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post #1 of 8 (permalink) Old 02-07-2017, 01:39 PM Thread Starter
X45
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Tank drilling question?

I'm looking to re-drill a tank. Its 16mm glass and is currently drilled but I want to drill larger holes. Has anyone ever done this? Can it be done? Only one of the holes that I want to drill already has a hole there. I need bigger bulkhead fittings to get the flow I need.

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post #2 of 8 (permalink) Old 02-07-2017, 02:20 PM
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Originally Posted by X45 View Post
I'm looking to re-drill a tank. Its 16mm glass and is currently drilled but I want to drill larger holes. Has anyone ever done this? Can it be done? Only one of the holes that I want to drill already has a hole there. I need bigger bulkhead fittings to get the flow I need.
I don't see why you couldn't. 16mm glass is pretty thick and the thicker it is the easier it is to drill. Have you ever drilled a tank before? It's not hard to do. If you have something you can practice on that would help. All the diamond glass hole saws I use don't have a pilot bit so it wouldn't really matter if there was a hole in the glass or not, just make sure you get your bigger hole lined up right.
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post #3 of 8 (permalink) Old 02-07-2017, 02:25 PM Thread Starter
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Originally Posted by tatersalad View Post
I don't see why you couldn't. 16mm glass is pretty thick and the thicker it is the easier it is to drill. Have you ever drilled a tank before? It's not hard to do. If you have something you can practice on that would help. All the diamond glass hole saws I use don't have a pilot bit so it wouldn't really matter if there was a hole in the glass or not, just make sure you get your bigger hole lined up right.
I've drilled lots of tile, never glass. I'm assuming its very similar, just harder material. Any recommendations on brand and source for the hole saw.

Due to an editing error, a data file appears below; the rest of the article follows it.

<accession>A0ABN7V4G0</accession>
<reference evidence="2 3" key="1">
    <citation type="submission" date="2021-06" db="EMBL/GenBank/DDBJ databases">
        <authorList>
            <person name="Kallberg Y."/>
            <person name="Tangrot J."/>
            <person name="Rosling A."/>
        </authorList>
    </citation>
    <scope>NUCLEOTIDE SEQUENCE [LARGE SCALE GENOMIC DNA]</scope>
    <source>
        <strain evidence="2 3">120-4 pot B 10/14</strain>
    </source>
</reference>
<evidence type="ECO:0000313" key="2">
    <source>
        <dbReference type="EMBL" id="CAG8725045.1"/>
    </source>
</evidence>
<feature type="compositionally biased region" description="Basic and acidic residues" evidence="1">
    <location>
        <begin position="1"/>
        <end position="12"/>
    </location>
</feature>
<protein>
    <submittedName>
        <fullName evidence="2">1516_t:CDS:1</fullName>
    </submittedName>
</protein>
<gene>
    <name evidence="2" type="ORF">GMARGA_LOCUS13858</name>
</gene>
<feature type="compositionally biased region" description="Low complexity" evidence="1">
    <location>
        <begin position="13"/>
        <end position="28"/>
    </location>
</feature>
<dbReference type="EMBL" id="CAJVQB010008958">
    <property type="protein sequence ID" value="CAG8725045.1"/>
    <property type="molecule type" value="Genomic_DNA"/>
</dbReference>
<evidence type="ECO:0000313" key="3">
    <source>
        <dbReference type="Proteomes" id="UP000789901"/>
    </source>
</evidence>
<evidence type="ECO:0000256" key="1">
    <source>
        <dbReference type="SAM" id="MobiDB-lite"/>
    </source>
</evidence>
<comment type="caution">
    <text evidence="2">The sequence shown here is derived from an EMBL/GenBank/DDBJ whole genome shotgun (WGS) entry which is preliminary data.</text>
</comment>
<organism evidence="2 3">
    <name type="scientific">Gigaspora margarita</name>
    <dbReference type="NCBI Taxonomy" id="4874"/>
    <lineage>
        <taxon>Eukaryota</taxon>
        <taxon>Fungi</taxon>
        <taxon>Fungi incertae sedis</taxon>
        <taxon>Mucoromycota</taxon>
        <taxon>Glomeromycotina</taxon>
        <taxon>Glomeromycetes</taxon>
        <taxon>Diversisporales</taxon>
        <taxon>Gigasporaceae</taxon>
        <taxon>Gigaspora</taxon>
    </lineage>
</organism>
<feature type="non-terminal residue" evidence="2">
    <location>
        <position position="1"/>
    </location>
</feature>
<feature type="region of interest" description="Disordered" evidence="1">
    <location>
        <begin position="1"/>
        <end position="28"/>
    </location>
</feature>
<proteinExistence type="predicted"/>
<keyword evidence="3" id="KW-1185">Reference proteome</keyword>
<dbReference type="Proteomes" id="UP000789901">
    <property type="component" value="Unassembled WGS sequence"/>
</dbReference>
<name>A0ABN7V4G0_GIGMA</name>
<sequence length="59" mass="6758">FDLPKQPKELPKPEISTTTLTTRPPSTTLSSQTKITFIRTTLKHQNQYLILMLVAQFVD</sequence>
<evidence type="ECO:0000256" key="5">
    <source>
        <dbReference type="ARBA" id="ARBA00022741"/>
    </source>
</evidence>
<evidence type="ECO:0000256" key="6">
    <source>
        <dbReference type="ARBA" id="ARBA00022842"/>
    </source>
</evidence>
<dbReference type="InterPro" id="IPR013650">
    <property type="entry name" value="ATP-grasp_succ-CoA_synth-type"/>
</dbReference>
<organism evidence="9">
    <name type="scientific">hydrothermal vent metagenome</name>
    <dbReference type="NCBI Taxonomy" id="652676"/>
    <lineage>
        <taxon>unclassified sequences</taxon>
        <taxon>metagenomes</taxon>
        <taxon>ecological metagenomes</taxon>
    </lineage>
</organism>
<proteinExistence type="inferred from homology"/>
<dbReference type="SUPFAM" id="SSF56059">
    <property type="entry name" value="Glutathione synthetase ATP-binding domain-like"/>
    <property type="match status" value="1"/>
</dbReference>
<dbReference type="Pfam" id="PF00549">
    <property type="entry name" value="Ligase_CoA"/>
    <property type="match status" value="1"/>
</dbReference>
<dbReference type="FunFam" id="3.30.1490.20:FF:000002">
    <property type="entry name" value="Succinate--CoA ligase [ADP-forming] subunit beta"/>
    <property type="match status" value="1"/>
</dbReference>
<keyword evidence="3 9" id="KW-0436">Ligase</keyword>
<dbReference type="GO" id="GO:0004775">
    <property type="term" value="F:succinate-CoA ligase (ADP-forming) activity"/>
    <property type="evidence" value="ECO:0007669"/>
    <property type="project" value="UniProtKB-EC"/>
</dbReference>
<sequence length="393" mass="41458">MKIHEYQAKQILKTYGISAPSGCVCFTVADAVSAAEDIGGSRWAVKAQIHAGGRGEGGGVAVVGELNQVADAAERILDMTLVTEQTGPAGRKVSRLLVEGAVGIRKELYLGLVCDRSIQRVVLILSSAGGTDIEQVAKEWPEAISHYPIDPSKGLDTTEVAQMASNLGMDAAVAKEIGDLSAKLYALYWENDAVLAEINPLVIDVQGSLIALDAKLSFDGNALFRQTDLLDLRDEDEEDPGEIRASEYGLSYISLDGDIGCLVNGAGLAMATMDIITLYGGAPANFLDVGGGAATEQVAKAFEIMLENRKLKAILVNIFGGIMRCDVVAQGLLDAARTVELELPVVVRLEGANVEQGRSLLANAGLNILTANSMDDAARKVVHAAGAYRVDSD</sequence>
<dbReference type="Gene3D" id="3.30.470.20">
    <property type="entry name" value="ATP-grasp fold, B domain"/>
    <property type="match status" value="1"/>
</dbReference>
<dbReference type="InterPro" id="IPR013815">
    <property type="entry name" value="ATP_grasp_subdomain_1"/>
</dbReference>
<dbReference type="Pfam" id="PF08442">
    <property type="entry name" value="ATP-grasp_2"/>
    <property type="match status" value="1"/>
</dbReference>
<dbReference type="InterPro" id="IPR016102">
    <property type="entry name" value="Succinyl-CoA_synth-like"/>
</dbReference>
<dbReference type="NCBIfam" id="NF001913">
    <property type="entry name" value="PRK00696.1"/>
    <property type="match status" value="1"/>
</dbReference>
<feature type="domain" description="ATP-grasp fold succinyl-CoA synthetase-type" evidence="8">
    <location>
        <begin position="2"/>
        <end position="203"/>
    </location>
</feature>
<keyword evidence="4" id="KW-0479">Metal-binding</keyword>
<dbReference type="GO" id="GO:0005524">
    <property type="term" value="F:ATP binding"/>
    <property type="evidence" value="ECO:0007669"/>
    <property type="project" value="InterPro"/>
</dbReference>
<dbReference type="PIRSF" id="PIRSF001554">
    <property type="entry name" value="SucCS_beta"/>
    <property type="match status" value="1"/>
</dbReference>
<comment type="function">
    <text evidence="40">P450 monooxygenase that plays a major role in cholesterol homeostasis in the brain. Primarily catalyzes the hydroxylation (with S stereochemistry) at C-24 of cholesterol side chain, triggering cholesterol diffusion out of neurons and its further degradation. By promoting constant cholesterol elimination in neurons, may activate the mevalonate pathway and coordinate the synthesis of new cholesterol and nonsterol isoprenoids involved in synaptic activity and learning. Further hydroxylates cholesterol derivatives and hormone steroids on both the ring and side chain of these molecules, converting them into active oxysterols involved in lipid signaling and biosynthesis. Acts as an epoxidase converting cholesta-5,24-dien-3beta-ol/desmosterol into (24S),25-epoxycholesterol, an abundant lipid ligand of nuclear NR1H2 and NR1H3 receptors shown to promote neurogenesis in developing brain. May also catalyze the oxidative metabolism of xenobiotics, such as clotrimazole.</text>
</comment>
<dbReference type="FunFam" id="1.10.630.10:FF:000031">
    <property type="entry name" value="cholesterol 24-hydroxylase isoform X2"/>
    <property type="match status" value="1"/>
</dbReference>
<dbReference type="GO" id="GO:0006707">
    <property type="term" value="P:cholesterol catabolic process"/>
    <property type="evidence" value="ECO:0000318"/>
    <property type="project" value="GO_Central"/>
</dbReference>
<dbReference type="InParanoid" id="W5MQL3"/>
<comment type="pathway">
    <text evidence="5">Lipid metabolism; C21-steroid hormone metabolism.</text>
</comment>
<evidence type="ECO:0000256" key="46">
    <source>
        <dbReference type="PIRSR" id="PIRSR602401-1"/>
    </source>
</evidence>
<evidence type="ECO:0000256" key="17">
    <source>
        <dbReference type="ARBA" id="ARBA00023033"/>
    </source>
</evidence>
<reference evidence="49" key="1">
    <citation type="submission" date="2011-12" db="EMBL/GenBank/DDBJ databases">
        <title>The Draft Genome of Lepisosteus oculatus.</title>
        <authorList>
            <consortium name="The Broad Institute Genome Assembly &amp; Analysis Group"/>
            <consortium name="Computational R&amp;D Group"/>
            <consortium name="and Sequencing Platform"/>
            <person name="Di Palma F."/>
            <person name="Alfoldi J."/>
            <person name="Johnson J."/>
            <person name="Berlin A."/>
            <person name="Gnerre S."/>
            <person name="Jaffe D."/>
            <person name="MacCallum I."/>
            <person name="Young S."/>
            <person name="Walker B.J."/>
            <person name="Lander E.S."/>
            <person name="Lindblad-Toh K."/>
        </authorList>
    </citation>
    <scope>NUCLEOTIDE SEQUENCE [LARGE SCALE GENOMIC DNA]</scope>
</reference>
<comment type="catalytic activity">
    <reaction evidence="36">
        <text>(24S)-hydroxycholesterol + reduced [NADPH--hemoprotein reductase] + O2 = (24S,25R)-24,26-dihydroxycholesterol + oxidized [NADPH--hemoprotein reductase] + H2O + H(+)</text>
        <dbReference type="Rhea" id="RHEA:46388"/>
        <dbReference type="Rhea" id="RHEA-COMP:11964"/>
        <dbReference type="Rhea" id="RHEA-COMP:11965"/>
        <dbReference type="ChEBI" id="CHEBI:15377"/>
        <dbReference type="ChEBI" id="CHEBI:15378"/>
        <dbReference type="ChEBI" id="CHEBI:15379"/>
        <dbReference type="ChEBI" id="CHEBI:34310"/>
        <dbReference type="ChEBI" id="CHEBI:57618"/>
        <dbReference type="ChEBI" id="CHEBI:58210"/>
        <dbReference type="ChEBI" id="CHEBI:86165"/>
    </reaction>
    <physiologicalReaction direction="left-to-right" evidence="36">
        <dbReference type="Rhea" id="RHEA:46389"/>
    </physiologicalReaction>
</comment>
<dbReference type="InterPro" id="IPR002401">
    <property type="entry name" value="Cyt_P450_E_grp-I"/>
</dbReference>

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225G build in the works.
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post #4 of 8 (permalink) Old 02-07-2017, 03:09 PM
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Just food for thought - when you set up your hole saw, it would likely work best to mount 2 holes saws on the same arbor. One hole saw fits your existing hole and acts as a guide. The second hole saw is the size that you want. Bigger hole saw goes on fist, then the smaller hole saw.


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post #5 of 8 (permalink) Old 02-07-2017, 03:26 PM
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I've drilled lots of tile, never glass. I'm assuming its very similar, just harder material. Any recommendations on brand and source for the hole saw.
I drilled my 30 with a very cheap bit from amazon, worked fine. I was very glad I kicked in a few extra bucks for a drill guide: the bit really wants to slip all over the place when it first hits the glass.
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post #6 of 8 (permalink) Old 02-08-2017, 12:21 PM
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I've drilled lots of tile, never glass. I'm assuming its very similar, just harder material. Any recommendations on brand and source for the hole saw.
I just used one I got off of Amazon. It is a very similar feel to drilling tile so you should be ok. A drill guide is nice to have if you want to spend the money. With a little practice you can drill just fine without one. Start the bit at an angle with some pretty good speed then slowly bring the bit back to level/square to the work piece. And keep the water going on the bit. If you can drill outside and use a water hose that would be best. If not, grab some plumbers putty and make a little dam to hold water around the spot you want to drill. Just like with drilling/cutting tile, the bit needs water to stay cool and to help get the little tiny shavings of glass out of the area you are drilling. I'm sure you've already done this but there are quite a few good videos on youtube about drilling aquariums.
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post #7 of 8 (permalink) Old 02-13-2017, 04:29 PM
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For a drill guide you could also drill a hole into a piece of wood and use that as your guide. I do that when I am enlarging holes in wood.

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post #8 of 8 (permalink) Old 02-13-2017, 06:14 PM
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enlarging a hole is a lot different than creating a hole and probably a whole lot riskier. If it were me, I'd sandwich two new pieces of glass around the hole and start drilling through all three layers. Otherwise I'd be trying to figure out if it might be easiest to just seal up the first hole and start fresh with a single hole of whatever size you need; or contemplate whether or not 2 smaller holes would do what I wanted the one large one to do.

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